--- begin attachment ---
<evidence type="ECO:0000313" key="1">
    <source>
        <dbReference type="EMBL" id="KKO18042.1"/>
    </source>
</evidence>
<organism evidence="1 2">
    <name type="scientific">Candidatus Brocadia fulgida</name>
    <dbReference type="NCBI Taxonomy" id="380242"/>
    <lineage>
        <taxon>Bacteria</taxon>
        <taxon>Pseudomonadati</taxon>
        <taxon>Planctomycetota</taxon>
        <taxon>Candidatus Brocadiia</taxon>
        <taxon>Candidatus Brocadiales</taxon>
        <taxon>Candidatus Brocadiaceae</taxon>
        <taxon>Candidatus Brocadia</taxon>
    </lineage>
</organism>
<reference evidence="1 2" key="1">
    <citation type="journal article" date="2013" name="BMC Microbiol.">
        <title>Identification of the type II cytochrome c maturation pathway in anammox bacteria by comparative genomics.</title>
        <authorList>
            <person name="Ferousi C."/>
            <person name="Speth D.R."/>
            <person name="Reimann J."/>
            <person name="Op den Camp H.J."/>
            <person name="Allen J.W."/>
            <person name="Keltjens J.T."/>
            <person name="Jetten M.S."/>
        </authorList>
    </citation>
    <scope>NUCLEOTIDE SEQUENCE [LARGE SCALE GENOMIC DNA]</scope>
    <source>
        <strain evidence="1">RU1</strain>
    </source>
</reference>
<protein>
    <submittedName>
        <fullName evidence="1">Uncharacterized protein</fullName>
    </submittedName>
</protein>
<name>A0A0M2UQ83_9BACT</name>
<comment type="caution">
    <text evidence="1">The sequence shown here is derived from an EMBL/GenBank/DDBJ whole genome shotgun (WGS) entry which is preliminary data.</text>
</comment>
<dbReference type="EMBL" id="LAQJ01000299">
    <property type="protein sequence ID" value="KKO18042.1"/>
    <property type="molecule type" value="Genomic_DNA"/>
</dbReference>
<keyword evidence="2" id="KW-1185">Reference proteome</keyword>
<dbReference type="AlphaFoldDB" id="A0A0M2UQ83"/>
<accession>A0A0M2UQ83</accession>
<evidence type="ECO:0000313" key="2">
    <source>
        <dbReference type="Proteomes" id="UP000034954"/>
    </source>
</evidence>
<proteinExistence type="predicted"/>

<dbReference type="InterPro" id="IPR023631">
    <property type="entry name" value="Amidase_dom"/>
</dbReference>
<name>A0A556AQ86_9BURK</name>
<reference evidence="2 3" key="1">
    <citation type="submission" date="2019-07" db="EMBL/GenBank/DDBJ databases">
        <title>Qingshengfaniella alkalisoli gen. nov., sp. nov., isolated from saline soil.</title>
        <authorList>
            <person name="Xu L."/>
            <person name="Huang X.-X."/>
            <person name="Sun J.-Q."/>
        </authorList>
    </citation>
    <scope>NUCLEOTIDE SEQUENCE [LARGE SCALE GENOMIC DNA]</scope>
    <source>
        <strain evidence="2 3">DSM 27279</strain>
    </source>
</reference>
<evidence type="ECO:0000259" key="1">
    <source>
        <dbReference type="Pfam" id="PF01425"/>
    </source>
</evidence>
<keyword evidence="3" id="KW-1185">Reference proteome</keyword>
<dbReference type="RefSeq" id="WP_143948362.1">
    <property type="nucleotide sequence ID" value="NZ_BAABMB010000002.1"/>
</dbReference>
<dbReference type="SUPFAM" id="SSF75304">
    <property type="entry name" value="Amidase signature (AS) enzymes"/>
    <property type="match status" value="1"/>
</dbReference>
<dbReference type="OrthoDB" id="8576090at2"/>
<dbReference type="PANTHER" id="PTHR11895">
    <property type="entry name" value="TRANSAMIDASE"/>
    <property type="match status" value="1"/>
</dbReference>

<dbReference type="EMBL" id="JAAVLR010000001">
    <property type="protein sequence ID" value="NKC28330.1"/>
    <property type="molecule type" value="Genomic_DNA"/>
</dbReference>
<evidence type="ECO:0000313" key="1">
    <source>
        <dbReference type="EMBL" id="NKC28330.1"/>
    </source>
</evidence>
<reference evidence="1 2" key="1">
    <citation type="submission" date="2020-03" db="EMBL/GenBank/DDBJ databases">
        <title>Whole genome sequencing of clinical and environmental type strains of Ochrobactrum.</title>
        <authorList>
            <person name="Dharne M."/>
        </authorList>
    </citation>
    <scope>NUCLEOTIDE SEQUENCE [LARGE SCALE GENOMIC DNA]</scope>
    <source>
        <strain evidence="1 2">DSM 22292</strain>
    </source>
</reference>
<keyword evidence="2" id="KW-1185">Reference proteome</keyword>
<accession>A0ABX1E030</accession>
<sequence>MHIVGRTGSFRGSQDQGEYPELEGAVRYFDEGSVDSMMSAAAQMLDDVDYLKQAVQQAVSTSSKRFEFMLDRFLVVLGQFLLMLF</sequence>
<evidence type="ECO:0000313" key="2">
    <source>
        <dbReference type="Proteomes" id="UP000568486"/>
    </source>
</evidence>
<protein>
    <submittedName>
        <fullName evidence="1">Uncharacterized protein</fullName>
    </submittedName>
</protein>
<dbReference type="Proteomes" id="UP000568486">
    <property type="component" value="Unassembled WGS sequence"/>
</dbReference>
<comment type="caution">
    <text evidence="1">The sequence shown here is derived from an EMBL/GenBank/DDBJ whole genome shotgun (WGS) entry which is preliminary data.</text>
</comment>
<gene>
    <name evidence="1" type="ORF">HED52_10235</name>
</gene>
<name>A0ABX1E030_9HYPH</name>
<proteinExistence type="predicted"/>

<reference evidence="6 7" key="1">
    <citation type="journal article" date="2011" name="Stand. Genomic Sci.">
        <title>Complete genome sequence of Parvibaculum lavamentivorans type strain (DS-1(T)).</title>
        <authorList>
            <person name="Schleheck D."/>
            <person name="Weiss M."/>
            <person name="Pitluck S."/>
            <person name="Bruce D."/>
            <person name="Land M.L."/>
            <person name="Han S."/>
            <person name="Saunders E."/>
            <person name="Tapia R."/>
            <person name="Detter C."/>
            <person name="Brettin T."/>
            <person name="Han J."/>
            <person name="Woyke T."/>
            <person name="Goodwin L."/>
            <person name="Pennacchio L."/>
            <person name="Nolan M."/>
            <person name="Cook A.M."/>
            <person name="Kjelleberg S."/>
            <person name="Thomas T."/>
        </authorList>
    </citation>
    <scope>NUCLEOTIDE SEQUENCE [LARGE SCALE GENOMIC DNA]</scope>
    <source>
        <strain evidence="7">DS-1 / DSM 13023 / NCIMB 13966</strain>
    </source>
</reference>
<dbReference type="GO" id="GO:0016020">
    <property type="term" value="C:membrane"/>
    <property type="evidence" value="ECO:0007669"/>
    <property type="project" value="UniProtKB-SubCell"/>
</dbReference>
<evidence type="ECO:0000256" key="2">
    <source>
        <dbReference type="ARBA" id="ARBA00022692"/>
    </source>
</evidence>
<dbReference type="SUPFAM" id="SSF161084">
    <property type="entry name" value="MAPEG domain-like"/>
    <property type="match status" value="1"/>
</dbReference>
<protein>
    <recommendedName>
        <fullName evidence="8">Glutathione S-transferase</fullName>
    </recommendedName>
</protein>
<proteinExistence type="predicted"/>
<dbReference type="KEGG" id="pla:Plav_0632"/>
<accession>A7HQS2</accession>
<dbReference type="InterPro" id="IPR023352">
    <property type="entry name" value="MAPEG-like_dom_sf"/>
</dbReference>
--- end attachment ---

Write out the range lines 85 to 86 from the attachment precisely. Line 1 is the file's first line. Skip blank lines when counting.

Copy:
</dbReference>
<dbReference type="SUPFAM" id="SSF75304">